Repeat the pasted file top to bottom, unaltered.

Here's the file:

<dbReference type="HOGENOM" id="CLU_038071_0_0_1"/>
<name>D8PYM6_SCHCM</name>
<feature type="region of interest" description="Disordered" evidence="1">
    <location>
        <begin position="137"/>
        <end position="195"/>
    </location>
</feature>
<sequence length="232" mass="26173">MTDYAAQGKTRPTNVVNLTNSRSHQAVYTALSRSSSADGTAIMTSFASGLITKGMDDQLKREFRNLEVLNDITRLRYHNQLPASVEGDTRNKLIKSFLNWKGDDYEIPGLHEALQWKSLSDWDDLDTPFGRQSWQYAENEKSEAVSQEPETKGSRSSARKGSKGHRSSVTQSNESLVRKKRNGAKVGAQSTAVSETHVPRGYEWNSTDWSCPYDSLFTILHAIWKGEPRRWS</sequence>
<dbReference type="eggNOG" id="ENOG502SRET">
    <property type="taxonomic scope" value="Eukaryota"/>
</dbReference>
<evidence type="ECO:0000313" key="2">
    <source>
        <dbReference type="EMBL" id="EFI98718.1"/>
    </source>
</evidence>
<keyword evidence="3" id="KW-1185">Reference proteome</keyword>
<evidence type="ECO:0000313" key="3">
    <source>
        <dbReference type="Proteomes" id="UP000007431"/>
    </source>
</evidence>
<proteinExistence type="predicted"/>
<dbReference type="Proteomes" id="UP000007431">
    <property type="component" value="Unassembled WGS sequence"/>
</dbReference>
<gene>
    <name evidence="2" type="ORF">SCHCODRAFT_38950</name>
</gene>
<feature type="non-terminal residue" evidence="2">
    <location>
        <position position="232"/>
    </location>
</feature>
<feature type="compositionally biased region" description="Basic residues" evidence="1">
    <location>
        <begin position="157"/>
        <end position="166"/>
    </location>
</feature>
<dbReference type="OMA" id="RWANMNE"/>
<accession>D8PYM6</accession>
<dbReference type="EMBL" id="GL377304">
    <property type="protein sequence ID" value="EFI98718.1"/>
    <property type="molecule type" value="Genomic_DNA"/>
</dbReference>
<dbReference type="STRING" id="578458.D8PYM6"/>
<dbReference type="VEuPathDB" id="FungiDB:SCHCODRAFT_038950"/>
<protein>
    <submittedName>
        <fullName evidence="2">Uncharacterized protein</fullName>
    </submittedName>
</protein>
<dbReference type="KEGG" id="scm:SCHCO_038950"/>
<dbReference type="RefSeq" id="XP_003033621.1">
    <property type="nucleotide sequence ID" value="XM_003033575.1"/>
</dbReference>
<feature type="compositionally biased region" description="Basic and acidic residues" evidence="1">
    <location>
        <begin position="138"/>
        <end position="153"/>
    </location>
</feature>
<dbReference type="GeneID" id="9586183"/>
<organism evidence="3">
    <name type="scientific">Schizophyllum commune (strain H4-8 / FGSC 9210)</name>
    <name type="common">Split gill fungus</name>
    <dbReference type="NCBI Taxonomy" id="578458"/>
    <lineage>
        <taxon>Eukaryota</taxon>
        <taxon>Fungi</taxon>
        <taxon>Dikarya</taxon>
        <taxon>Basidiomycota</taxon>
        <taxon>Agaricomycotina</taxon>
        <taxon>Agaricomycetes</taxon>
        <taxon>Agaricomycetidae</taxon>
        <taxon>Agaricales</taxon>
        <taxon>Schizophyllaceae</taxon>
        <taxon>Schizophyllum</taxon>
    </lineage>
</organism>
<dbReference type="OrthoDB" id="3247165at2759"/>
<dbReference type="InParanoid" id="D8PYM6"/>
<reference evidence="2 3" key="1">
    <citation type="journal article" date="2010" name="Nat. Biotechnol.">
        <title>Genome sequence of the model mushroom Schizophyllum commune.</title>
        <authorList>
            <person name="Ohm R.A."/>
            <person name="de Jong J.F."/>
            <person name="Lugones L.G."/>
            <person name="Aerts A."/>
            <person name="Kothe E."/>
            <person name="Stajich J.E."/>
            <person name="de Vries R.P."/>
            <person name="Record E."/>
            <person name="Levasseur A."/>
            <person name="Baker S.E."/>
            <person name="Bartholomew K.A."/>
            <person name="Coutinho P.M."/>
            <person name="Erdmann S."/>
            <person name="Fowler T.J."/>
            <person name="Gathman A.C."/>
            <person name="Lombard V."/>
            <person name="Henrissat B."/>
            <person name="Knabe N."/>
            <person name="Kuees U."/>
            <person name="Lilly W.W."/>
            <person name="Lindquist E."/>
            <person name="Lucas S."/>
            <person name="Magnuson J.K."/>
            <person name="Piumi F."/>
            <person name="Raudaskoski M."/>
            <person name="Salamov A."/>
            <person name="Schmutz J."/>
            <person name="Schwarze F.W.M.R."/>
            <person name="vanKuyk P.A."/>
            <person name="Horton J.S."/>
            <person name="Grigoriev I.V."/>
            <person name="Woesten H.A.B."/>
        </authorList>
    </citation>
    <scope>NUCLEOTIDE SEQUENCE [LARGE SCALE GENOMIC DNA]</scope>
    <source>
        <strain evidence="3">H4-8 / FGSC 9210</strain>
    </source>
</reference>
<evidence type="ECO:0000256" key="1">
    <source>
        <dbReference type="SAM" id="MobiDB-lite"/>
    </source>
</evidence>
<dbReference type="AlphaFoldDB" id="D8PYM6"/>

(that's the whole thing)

<dbReference type="HOGENOM" id="CLU_038071_0_0_1"/>
<name>D8PYM6_SCHCM</name>
<feature type="region of interest" description="Disordered" evidence="1">
    <location>
        <begin position="137"/>
        <end position="195"/>
    </location>
</feature>
<sequence length="232" mass="26173">MTDYAAQGKTRPTNVVNLTNSRSHQAVYTALSRSSSADGTAIMTSFASGLITKGMDDQLKREFRNLEVLNDITRLRYHNQLPASVEGDTRNKLIKSFLNWKGDDYEIPGLHEALQWKSLSDWDDLDTPFGRQSWQYAENEKSEAVSQEPETKGSRSSARKGSKGHRSSVTQSNESLVRKKRNGAKVGAQSTAVSETHVPRGYEWNSTDWSCPYDSLFTILHAIWKGEPRRWS</sequence>
<dbReference type="eggNOG" id="ENOG502SRET">
    <property type="taxonomic scope" value="Eukaryota"/>
</dbReference>
<evidence type="ECO:0000313" key="2">
    <source>
        <dbReference type="EMBL" id="EFI98718.1"/>
    </source>
</evidence>
<keyword evidence="3" id="KW-1185">Reference proteome</keyword>
<evidence type="ECO:0000313" key="3">
    <source>
        <dbReference type="Proteomes" id="UP000007431"/>
    </source>
</evidence>
<proteinExistence type="predicted"/>
<dbReference type="Proteomes" id="UP000007431">
    <property type="component" value="Unassembled WGS sequence"/>
</dbReference>
<gene>
    <name evidence="2" type="ORF">SCHCODRAFT_38950</name>
</gene>
<feature type="non-terminal residue" evidence="2">
    <location>
        <position position="232"/>
    </location>
</feature>
<feature type="compositionally biased region" description="Basic residues" evidence="1">
    <location>
        <begin position="157"/>
        <end position="166"/>
    </location>
</feature>
<dbReference type="OMA" id="RWANMNE"/>
<accession>D8PYM6</accession>
<dbReference type="EMBL" id="GL377304">
    <property type="protein sequence ID" value="EFI98718.1"/>
    <property type="molecule type" value="Genomic_DNA"/>
</dbReference>
<dbReference type="STRING" id="578458.D8PYM6"/>
<dbReference type="VEuPathDB" id="FungiDB:SCHCODRAFT_038950"/>
<protein>
    <submittedName>
        <fullName evidence="2">Uncharacterized protein</fullName>
    </submittedName>
</protein>
<dbReference type="KEGG" id="scm:SCHCO_038950"/>
<dbReference type="RefSeq" id="XP_003033621.1">
    <property type="nucleotide sequence ID" value="XM_003033575.1"/>
</dbReference>
<feature type="compositionally biased region" description="Basic and acidic residues" evidence="1">
    <location>
        <begin position="138"/>
        <end position="153"/>
    </location>
</feature>
<dbReference type="GeneID" id="9586183"/>
<organism evidence="3">
    <name type="scientific">Schizophyllum commune (strain H4-8 / FGSC 9210)</name>
    <name type="common">Split gill fungus</name>
    <dbReference type="NCBI Taxonomy" id="578458"/>
    <lineage>
        <taxon>Eukaryota</taxon>
        <taxon>Fungi</taxon>
        <taxon>Dikarya</taxon>
        <taxon>Basidiomycota</taxon>
        <taxon>Agaricomycotina</taxon>
        <taxon>Agaricomycetes</taxon>
        <taxon>Agaricomycetidae</taxon>
        <taxon>Agaricales</taxon>
        <taxon>Schizophyllaceae</taxon>
        <taxon>Schizophyllum</taxon>
    </lineage>
</organism>
<dbReference type="OrthoDB" id="3247165at2759"/>
<dbReference type="InParanoid" id="D8PYM6"/>
<reference evidence="2 3" key="1">
    <citation type="journal article" date="2010" name="Nat. Biotechnol.">
        <title>Genome sequence of the model mushroom Schizophyllum commune.</title>
        <authorList>
            <person name="Ohm R.A."/>
            <person name="de Jong J.F."/>
            <person name="Lugones L.G."/>
            <person name="Aerts A."/>
            <person name="Kothe E."/>
            <person name="Stajich J.E."/>
            <person name="de Vries R.P."/>
            <person name="Record E."/>
            <person name="Levasseur A."/>
            <person name="Baker S.E."/>
            <person name="Bartholomew K.A."/>
            <person name="Coutinho P.M."/>
            <person name="Erdmann S."/>
            <person name="Fowler T.J."/>
            <person name="Gathman A.C."/>
            <person name="Lombard V."/>
            <person name="Henrissat B."/>
            <person name="Knabe N."/>
            <person name="Kuees U."/>
            <person name="Lilly W.W."/>
            <person name="Lindquist E."/>
            <person name="Lucas S."/>
            <person name="Magnuson J.K."/>
            <person name="Piumi F."/>
            <person name="Raudaskoski M."/>
            <person name="Salamov A."/>
            <person name="Schmutz J."/>
            <person name="Schwarze F.W.M.R."/>
            <person name="vanKuyk P.A."/>
            <person name="Horton J.S."/>
            <person name="Grigoriev I.V."/>
            <person name="Woesten H.A.B."/>
        </authorList>
    </citation>
    <scope>NUCLEOTIDE SEQUENCE [LARGE SCALE GENOMIC DNA]</scope>
    <source>
        <strain evidence="3">H4-8 / FGSC 9210</strain>
    </source>
</reference>
<evidence type="ECO:0000256" key="1">
    <source>
        <dbReference type="SAM" id="MobiDB-lite"/>
    </source>
</evidence>
<dbReference type="AlphaFoldDB" id="D8PYM6"/>